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Asthma Severity: Don’t be a Cheese Danish!

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When a doctor evaluates a patient for asthma, one of the primary goals is to establish the severity of the asthma.  The more severe the asthma, the more intensive the medication regimen is likely to be.

Asthma severity is classified as:

  • Intermittent: this is the mildest form and the airway lining is so thin, it’s invisible to the naked eye (no picture of this one!)
  • Mild persistent: the onion ring represents the cross section of a small airway of the lungs with swelling (inflammation) of the lining of the airway, but no constriction (narrowing) of the lumen of the airway.
  • Moderate persistent:  the chocolate donut represents the cross section of a more inflamed airway with narrowing of the lumen of the airway.
  • Severe persistent:  the bagel represents significant swelling/inflammation of the walls of the small airway with substantial narrowing of the airway.
  • Fatal asthma:  the Cheese Danish represents the findings of an airway in a person who died of asthma with the lumen of the airway filled with mucus and debris.  No air is flowing through there!

Asthma severity depends on the following factors:

  • Day time symptoms: asthma symptoms more than 2 days per week suggest mild persistent asthma and the need for a daily controller medication.  Symptoms throughout the day is “severe asthma”
  • Night time awakening:  If you awake more than twice a month due to asthma, that is too much.  If awakenings are occurring more than once a week (but not every night), that is moderate persistent asthma.  For children less than 5 years old, ANY night awakening suggests persistent asthma and needs a daily controller medication.
  • Albuterol use:  If a person is needing to use albuterol (quick relief rescue medication) more than twice a week during the day, they have mild persistent asthma.  If use is daily, that is classified as moderate persistent asthma.  If a person is just using albuterol BEFORE exercise to prevent symptoms, this does not count against you!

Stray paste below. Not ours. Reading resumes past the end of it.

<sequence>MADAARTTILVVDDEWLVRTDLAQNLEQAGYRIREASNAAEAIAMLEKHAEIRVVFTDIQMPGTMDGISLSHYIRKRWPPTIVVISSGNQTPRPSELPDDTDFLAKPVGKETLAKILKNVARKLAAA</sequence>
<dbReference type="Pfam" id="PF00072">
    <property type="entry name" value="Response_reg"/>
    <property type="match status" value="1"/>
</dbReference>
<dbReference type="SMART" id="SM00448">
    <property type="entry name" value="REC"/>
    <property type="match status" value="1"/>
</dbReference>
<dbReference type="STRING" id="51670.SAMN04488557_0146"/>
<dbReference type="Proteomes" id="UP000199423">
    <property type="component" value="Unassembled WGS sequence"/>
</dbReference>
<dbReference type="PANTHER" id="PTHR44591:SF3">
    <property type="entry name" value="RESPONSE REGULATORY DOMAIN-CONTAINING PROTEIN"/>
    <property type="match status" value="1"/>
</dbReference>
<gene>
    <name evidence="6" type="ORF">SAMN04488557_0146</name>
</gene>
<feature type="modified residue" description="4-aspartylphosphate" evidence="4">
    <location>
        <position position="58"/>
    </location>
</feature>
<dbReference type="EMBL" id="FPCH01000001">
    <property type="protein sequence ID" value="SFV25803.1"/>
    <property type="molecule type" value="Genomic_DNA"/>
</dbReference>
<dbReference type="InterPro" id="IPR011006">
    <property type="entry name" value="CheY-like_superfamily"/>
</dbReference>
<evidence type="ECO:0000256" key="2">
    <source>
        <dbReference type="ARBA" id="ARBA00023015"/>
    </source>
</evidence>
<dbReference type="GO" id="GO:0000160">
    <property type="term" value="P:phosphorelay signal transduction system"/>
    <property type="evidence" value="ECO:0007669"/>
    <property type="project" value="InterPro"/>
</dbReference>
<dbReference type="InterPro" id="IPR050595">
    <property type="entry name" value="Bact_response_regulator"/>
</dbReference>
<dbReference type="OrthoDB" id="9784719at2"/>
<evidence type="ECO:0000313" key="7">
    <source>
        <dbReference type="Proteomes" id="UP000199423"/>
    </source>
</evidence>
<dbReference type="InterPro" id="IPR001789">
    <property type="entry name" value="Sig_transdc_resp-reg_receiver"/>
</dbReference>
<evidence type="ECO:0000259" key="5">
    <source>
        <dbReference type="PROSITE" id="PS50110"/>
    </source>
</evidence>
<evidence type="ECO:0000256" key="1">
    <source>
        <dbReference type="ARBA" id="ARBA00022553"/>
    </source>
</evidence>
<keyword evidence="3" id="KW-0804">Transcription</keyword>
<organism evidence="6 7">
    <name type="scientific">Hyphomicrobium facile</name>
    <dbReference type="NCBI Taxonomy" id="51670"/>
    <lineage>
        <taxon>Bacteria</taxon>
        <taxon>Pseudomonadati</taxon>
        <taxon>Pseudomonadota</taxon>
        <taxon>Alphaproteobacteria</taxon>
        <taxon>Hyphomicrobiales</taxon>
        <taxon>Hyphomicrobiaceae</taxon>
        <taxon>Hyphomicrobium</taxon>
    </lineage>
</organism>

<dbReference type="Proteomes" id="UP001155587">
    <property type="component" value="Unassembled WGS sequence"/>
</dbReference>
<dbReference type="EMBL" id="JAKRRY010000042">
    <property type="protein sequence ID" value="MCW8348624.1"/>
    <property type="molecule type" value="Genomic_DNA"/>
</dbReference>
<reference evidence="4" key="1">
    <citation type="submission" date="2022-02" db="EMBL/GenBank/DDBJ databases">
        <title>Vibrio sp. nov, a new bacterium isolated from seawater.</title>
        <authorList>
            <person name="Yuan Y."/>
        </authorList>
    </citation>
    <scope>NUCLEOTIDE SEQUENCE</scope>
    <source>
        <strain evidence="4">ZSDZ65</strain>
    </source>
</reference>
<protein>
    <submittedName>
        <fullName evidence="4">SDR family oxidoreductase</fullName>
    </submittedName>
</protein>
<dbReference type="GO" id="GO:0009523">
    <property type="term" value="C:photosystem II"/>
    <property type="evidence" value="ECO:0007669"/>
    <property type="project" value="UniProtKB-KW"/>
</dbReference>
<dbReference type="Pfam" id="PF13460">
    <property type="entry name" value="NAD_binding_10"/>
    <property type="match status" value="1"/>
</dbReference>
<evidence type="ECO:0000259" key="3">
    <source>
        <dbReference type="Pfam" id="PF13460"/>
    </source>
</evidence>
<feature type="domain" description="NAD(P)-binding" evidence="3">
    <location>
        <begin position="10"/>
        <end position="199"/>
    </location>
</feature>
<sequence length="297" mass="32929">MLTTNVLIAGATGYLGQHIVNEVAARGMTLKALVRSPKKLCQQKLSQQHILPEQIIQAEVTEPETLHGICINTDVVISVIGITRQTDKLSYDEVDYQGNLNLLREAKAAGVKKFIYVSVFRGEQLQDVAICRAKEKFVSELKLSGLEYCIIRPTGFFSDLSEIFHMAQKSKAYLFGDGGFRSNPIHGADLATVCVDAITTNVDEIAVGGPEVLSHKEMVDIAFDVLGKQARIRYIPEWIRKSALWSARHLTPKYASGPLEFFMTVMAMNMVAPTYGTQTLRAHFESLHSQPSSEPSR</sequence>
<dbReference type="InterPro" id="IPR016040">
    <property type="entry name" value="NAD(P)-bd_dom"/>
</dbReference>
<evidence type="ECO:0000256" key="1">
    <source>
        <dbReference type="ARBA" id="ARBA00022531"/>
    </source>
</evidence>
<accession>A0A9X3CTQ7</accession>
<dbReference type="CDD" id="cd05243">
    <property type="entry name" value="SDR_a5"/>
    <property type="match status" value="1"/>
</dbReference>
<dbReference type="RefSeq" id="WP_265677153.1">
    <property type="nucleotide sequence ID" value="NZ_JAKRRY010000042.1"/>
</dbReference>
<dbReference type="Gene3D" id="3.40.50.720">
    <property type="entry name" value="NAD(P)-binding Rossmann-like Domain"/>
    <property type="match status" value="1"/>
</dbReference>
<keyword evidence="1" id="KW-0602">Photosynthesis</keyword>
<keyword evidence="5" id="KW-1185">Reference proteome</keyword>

• Lung Function test (spirometry):  if your spirometry level is not normal you already have moderate persistent asthma.   Patients with mild persistent asthma can have normal lung function. Children under 5 years of age, are unable to perform spirometry reliably, so this measure is not used.
  • Interference with normal activities:  if there is minor limitation of normal activities, then this suggests mild persistent asthma.  If you are extremely limited, this is severe persistent asthma.
  • Asthma Questionnaires:  There are several validated brief questionnaires available that with a handful of questions can determine if asthma is controlled.  I like to use the Asthma Control Test (ACT), but there is also the ATAQ (Asthma Therapy Assessment Questionnaire) and the ACQ (Asthma Control Questionnaire).

To read the NHLBI National Guidelines on the Diagnosis and Treatment of Asthma go to:

At Family Allergy & Asthma Care of Montana, we specialize in classifying asthma severity in order to develop the right asthma plan for you!

This information is solely for informational purposes and not intended as a substitute for consultation with a medical professional.  


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